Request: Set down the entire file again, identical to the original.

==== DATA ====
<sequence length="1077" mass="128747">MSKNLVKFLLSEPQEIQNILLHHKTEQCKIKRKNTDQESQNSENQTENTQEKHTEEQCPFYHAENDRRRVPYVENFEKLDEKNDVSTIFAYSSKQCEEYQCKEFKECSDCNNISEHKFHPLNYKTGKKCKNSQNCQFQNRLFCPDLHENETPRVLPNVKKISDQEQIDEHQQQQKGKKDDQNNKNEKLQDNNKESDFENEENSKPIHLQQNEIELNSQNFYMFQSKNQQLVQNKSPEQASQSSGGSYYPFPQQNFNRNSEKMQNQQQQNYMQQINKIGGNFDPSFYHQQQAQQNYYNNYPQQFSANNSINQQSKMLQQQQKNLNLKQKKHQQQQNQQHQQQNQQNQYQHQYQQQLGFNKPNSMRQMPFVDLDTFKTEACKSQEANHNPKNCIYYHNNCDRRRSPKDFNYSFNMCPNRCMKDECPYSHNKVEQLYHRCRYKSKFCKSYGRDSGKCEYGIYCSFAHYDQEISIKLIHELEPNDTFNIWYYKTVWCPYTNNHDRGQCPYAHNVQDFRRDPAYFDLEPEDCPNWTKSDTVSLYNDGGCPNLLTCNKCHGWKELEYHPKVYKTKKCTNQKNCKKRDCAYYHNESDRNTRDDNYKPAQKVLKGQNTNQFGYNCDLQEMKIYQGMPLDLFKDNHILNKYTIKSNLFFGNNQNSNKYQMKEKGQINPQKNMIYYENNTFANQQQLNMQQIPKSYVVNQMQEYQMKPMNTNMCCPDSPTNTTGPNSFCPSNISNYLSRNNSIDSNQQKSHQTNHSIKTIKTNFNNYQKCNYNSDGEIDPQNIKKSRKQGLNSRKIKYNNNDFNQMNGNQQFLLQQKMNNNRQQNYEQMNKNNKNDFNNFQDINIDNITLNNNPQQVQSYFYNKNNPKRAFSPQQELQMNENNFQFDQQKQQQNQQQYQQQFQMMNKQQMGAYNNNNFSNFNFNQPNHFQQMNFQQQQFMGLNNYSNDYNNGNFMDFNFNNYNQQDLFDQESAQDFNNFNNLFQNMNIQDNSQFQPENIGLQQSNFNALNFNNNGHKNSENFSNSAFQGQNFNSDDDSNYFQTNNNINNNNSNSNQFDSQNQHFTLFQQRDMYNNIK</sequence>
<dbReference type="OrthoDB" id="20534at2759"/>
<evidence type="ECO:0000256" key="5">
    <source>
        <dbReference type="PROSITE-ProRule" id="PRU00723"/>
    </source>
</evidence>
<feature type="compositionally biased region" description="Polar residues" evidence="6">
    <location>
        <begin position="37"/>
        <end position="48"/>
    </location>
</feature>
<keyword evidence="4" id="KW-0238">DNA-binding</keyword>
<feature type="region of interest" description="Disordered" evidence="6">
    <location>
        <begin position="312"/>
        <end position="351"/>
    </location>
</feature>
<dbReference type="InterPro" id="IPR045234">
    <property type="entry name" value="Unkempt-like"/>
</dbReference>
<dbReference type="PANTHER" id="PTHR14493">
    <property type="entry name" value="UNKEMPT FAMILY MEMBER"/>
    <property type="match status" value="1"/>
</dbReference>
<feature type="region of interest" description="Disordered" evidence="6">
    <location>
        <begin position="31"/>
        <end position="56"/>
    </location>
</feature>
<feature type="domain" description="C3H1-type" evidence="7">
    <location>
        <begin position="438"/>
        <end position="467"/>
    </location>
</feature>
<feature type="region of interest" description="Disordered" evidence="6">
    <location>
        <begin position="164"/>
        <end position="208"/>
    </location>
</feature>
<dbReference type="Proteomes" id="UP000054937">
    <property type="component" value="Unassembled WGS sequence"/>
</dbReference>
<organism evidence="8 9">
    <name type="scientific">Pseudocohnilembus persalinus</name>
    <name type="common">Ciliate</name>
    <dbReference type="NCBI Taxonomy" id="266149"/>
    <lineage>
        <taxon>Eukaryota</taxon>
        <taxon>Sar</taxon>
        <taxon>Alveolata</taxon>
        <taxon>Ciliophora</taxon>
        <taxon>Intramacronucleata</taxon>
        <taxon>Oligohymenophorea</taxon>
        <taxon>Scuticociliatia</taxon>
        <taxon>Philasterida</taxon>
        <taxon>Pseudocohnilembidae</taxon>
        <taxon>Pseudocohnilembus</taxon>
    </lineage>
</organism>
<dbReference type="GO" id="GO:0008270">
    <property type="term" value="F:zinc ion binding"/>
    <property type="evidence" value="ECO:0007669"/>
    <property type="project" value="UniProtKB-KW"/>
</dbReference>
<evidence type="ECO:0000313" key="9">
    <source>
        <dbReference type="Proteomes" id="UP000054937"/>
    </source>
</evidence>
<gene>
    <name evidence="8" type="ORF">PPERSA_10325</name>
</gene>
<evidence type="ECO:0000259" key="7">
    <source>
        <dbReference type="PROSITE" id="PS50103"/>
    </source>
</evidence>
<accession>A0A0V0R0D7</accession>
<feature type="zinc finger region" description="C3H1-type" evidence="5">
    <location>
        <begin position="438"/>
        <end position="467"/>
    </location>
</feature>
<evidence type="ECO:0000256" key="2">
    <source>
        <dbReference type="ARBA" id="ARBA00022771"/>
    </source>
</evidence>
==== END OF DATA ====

<sequence length="1077" mass="128747">MSKNLVKFLLSEPQEIQNILLHHKTEQCKIKRKNTDQESQNSENQTENTQEKHTEEQCPFYHAENDRRRVPYVENFEKLDEKNDVSTIFAYSSKQCEEYQCKEFKECSDCNNISEHKFHPLNYKTGKKCKNSQNCQFQNRLFCPDLHENETPRVLPNVKKISDQEQIDEHQQQQKGKKDDQNNKNEKLQDNNKESDFENEENSKPIHLQQNEIELNSQNFYMFQSKNQQLVQNKSPEQASQSSGGSYYPFPQQNFNRNSEKMQNQQQQNYMQQINKIGGNFDPSFYHQQQAQQNYYNNYPQQFSANNSINQQSKMLQQQQKNLNLKQKKHQQQQNQQHQQQNQQNQYQHQYQQQLGFNKPNSMRQMPFVDLDTFKTEACKSQEANHNPKNCIYYHNNCDRRRSPKDFNYSFNMCPNRCMKDECPYSHNKVEQLYHRCRYKSKFCKSYGRDSGKCEYGIYCSFAHYDQEISIKLIHELEPNDTFNIWYYKTVWCPYTNNHDRGQCPYAHNVQDFRRDPAYFDLEPEDCPNWTKSDTVSLYNDGGCPNLLTCNKCHGWKELEYHPKVYKTKKCTNQKNCKKRDCAYYHNESDRNTRDDNYKPAQKVLKGQNTNQFGYNCDLQEMKIYQGMPLDLFKDNHILNKYTIKSNLFFGNNQNSNKYQMKEKGQINPQKNMIYYENNTFANQQQLNMQQIPKSYVVNQMQEYQMKPMNTNMCCPDSPTNTTGPNSFCPSNISNYLSRNNSIDSNQQKSHQTNHSIKTIKTNFNNYQKCNYNSDGEIDPQNIKKSRKQGLNSRKIKYNNNDFNQMNGNQQFLLQQKMNNNRQQNYEQMNKNNKNDFNNFQDINIDNITLNNNPQQVQSYFYNKNNPKRAFSPQQELQMNENNFQFDQQKQQQNQQQYQQQFQMMNKQQMGAYNNNNFSNFNFNQPNHFQQMNFQQQQFMGLNNYSNDYNNGNFMDFNFNNYNQQDLFDQESAQDFNNFNNLFQNMNIQDNSQFQPENIGLQQSNFNALNFNNNGHKNSENFSNSAFQGQNFNSDDDSNYFQTNNNINNNNSNSNQFDSQNQHFTLFQQRDMYNNIK</sequence>
<dbReference type="OrthoDB" id="20534at2759"/>
<evidence type="ECO:0000256" key="5">
    <source>
        <dbReference type="PROSITE-ProRule" id="PRU00723"/>
    </source>
</evidence>
<feature type="compositionally biased region" description="Polar residues" evidence="6">
    <location>
        <begin position="37"/>
        <end position="48"/>
    </location>
</feature>
<keyword evidence="4" id="KW-0238">DNA-binding</keyword>
<feature type="region of interest" description="Disordered" evidence="6">
    <location>
        <begin position="312"/>
        <end position="351"/>
    </location>
</feature>
<dbReference type="InterPro" id="IPR045234">
    <property type="entry name" value="Unkempt-like"/>
</dbReference>
<dbReference type="PANTHER" id="PTHR14493">
    <property type="entry name" value="UNKEMPT FAMILY MEMBER"/>
    <property type="match status" value="1"/>
</dbReference>
<feature type="region of interest" description="Disordered" evidence="6">
    <location>
        <begin position="31"/>
        <end position="56"/>
    </location>
</feature>
<feature type="domain" description="C3H1-type" evidence="7">
    <location>
        <begin position="438"/>
        <end position="467"/>
    </location>
</feature>
<feature type="region of interest" description="Disordered" evidence="6">
    <location>
        <begin position="164"/>
        <end position="208"/>
    </location>
</feature>
<dbReference type="Proteomes" id="UP000054937">
    <property type="component" value="Unassembled WGS sequence"/>
</dbReference>
<organism evidence="8 9">
    <name type="scientific">Pseudocohnilembus persalinus</name>
    <name type="common">Ciliate</name>
    <dbReference type="NCBI Taxonomy" id="266149"/>
    <lineage>
        <taxon>Eukaryota</taxon>
        <taxon>Sar</taxon>
        <taxon>Alveolata</taxon>
        <taxon>Ciliophora</taxon>
        <taxon>Intramacronucleata</taxon>
        <taxon>Oligohymenophorea</taxon>
        <taxon>Scuticociliatia</taxon>
        <taxon>Philasterida</taxon>
        <taxon>Pseudocohnilembidae</taxon>
        <taxon>Pseudocohnilembus</taxon>
    </lineage>
</organism>
<dbReference type="GO" id="GO:0008270">
    <property type="term" value="F:zinc ion binding"/>
    <property type="evidence" value="ECO:0007669"/>
    <property type="project" value="UniProtKB-KW"/>
</dbReference>
<evidence type="ECO:0000313" key="9">
    <source>
        <dbReference type="Proteomes" id="UP000054937"/>
    </source>
</evidence>
<gene>
    <name evidence="8" type="ORF">PPERSA_10325</name>
</gene>
<evidence type="ECO:0000259" key="7">
    <source>
        <dbReference type="PROSITE" id="PS50103"/>
    </source>
</evidence>
<accession>A0A0V0R0D7</accession>
<feature type="zinc finger region" description="C3H1-type" evidence="5">
    <location>
        <begin position="438"/>
        <end position="467"/>
    </location>
</feature>
<evidence type="ECO:0000256" key="2">
    <source>
        <dbReference type="ARBA" id="ARBA00022771"/>
    </source>
</evidence>